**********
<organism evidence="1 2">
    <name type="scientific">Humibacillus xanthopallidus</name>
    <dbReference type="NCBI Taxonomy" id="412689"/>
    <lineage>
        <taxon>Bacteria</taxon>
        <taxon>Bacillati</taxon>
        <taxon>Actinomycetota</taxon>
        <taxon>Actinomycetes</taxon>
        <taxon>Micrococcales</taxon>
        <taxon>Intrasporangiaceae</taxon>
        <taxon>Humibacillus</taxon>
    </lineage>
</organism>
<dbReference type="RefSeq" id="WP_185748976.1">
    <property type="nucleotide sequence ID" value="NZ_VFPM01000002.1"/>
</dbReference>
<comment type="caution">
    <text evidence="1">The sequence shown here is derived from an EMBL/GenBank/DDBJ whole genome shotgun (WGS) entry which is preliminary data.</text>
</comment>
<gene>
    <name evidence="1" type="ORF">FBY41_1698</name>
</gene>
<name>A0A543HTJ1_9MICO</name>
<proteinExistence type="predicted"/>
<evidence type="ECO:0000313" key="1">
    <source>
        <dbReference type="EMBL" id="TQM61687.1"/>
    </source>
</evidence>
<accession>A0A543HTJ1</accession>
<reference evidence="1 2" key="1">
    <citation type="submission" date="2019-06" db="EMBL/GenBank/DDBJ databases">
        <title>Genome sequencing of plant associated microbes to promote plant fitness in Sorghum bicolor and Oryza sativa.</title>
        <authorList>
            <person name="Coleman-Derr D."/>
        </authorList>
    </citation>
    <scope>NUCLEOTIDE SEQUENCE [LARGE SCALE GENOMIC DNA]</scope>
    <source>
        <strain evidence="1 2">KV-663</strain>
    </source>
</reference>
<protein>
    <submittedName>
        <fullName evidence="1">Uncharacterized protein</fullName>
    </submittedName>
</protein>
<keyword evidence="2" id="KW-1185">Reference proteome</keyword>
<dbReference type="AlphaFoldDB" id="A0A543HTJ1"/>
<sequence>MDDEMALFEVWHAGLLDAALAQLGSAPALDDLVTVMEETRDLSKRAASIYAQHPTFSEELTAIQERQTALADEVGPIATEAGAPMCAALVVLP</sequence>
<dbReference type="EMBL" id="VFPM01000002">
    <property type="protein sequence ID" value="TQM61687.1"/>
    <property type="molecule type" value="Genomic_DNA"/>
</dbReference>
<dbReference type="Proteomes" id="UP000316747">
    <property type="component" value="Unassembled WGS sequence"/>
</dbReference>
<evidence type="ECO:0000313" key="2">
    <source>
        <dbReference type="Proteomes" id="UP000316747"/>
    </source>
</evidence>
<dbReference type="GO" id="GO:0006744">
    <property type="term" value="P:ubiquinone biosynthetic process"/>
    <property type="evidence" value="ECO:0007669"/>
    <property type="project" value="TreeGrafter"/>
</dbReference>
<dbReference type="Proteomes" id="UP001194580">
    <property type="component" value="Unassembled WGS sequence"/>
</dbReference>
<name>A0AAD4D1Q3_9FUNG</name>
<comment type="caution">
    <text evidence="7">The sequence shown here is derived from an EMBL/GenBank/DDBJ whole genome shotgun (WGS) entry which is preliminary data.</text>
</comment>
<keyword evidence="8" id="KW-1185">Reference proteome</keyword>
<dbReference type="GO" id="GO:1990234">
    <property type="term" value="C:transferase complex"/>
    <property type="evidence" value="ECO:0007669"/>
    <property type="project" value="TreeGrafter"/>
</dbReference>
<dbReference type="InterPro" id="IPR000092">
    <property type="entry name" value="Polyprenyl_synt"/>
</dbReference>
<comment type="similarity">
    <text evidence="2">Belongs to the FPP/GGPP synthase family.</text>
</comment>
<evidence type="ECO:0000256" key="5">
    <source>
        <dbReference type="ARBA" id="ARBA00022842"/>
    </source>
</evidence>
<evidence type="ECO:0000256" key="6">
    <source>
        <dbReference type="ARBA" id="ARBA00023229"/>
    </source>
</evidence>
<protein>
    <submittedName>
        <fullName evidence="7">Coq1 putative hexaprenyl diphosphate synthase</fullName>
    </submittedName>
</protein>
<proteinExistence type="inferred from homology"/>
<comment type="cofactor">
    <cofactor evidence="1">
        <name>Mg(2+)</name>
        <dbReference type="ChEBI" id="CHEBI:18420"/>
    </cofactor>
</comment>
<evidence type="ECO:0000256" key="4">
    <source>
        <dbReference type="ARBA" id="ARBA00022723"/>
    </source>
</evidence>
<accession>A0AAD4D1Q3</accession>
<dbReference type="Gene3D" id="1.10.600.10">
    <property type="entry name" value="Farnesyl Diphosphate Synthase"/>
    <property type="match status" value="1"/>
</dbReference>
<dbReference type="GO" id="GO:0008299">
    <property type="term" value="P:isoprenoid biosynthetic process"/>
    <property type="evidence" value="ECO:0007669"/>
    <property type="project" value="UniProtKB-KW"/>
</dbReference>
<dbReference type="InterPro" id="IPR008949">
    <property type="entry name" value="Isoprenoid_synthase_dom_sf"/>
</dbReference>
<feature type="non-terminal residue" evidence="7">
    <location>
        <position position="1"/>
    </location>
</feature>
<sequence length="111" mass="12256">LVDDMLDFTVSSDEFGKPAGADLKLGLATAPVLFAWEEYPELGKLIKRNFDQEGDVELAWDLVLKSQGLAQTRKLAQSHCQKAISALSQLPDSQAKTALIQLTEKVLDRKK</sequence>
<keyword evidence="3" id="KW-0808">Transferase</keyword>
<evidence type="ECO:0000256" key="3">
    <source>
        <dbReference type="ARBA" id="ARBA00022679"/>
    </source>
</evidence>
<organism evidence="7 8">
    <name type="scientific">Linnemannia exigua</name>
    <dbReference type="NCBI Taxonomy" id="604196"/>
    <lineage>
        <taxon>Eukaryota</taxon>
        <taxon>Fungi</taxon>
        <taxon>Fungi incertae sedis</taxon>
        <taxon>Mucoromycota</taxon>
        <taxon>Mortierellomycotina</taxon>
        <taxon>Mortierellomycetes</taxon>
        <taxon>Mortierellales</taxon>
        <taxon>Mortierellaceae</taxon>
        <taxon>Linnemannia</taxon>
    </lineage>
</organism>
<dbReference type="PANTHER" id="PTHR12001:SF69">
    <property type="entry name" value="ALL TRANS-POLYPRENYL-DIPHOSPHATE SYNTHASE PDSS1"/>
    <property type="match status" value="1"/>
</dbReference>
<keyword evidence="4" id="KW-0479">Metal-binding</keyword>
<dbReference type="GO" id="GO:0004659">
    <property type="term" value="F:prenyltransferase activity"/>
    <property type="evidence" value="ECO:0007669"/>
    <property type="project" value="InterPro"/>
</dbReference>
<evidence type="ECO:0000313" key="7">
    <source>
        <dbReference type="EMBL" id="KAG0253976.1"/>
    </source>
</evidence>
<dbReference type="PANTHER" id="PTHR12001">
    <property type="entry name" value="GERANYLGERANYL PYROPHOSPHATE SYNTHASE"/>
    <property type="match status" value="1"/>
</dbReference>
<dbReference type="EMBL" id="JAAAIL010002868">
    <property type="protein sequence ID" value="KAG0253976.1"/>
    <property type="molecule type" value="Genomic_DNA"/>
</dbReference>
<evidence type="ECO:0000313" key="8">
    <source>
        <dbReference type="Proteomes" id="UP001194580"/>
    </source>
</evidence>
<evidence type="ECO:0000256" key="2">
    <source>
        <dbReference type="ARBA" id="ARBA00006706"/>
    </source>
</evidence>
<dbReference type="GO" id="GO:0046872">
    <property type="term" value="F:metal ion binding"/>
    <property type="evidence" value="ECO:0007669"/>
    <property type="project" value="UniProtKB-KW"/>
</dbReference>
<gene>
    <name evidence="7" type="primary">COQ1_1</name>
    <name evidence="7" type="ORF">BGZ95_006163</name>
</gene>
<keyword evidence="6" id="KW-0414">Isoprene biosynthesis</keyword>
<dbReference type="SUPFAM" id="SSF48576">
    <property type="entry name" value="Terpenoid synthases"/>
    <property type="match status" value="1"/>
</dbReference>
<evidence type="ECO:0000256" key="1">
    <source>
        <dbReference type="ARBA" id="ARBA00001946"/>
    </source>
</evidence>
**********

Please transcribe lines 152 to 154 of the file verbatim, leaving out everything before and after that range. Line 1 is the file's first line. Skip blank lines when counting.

    </lineage>
</organism>
<dbReference type="PANTHER" id="PTHR12001:SF69">